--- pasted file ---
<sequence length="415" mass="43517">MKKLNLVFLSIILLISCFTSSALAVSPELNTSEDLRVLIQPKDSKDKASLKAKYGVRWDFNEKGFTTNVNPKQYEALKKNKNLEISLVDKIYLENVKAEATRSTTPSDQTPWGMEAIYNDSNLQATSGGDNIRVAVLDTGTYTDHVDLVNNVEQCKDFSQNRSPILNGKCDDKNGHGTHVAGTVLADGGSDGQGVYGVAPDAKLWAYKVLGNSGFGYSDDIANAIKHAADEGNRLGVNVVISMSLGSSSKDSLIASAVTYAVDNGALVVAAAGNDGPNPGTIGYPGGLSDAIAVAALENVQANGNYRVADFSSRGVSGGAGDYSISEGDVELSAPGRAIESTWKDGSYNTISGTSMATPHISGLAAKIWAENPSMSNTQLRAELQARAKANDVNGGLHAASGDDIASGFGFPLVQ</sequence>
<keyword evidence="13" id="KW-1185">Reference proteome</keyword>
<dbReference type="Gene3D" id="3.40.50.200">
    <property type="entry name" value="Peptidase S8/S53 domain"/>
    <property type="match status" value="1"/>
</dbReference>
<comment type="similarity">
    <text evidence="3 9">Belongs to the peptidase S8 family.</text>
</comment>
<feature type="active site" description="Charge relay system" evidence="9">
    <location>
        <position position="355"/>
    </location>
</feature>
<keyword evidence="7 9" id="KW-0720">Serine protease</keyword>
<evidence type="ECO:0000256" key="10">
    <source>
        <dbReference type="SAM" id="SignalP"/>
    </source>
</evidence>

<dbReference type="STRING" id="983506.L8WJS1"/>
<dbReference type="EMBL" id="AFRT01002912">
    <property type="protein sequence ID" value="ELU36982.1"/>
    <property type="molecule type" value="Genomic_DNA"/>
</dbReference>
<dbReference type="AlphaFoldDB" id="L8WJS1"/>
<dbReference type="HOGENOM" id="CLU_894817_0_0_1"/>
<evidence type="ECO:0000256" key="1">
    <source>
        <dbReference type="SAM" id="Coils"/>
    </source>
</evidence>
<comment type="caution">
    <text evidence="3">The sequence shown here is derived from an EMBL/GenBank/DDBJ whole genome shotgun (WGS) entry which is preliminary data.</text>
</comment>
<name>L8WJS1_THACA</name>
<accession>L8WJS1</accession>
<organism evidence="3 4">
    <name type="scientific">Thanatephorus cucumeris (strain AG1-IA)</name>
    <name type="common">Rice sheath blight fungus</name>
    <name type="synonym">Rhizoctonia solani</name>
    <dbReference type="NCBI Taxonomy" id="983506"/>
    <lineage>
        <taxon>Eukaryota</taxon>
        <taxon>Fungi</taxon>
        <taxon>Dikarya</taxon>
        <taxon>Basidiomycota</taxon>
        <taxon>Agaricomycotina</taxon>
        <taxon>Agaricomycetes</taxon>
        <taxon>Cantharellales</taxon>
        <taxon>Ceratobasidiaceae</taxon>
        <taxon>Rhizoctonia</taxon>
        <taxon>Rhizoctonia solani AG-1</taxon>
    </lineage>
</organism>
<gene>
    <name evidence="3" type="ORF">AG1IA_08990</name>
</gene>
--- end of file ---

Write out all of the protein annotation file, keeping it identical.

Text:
<sequence length="415" mass="43517">MKKLNLVFLSIILLISCFTSSALAVSPELNTSEDLRVLIQPKDSKDKASLKAKYGVRWDFNEKGFTTNVNPKQYEALKKNKNLEISLVDKIYLENVKAEATRSTTPSDQTPWGMEAIYNDSNLQATSGGDNIRVAVLDTGTYTDHVDLVNNVEQCKDFSQNRSPILNGKCDDKNGHGTHVAGTVLADGGSDGQGVYGVAPDAKLWAYKVLGNSGFGYSDDIANAIKHAADEGNRLGVNVVISMSLGSSSKDSLIASAVTYAVDNGALVVAAAGNDGPNPGTIGYPGGLSDAIAVAALENVQANGNYRVADFSSRGVSGGAGDYSISEGDVELSAPGRAIESTWKDGSYNTISGTSMATPHISGLAAKIWAENPSMSNTQLRAELQARAKANDVNGGLHAASGDDIASGFGFPLVQ</sequence>
<keyword evidence="13" id="KW-1185">Reference proteome</keyword>
<dbReference type="Gene3D" id="3.40.50.200">
    <property type="entry name" value="Peptidase S8/S53 domain"/>
    <property type="match status" value="1"/>
</dbReference>
<comment type="similarity">
    <text evidence="3 9">Belongs to the peptidase S8 family.</text>
</comment>
<feature type="active site" description="Charge relay system" evidence="9">
    <location>
        <position position="355"/>
    </location>
</feature>
<keyword evidence="7 9" id="KW-0720">Serine protease</keyword>
<evidence type="ECO:0000256" key="10">
    <source>
        <dbReference type="SAM" id="SignalP"/>
    </source>
</evidence>

<dbReference type="STRING" id="983506.L8WJS1"/>
<dbReference type="EMBL" id="AFRT01002912">
    <property type="protein sequence ID" value="ELU36982.1"/>
    <property type="molecule type" value="Genomic_DNA"/>
</dbReference>
<dbReference type="AlphaFoldDB" id="L8WJS1"/>
<dbReference type="HOGENOM" id="CLU_894817_0_0_1"/>
<evidence type="ECO:0000256" key="1">
    <source>
        <dbReference type="SAM" id="Coils"/>
    </source>
</evidence>
<comment type="caution">
    <text evidence="3">The sequence shown here is derived from an EMBL/GenBank/DDBJ whole genome shotgun (WGS) entry which is preliminary data.</text>
</comment>
<name>L8WJS1_THACA</name>
<accession>L8WJS1</accession>
<organism evidence="3 4">
    <name type="scientific">Thanatephorus cucumeris (strain AG1-IA)</name>
    <name type="common">Rice sheath blight fungus</name>
    <name type="synonym">Rhizoctonia solani</name>
    <dbReference type="NCBI Taxonomy" id="983506"/>
    <lineage>
        <taxon>Eukaryota</taxon>
        <taxon>Fungi</taxon>
        <taxon>Dikarya</taxon>
        <taxon>Basidiomycota</taxon>
        <taxon>Agaricomycotina</taxon>
        <taxon>Agaricomycetes</taxon>
        <taxon>Cantharellales</taxon>
        <taxon>Ceratobasidiaceae</taxon>
        <taxon>Rhizoctonia</taxon>
        <taxon>Rhizoctonia solani AG-1</taxon>
    </lineage>
</organism>
<gene>
    <name evidence="3" type="ORF">AG1IA_08990</name>
</gene>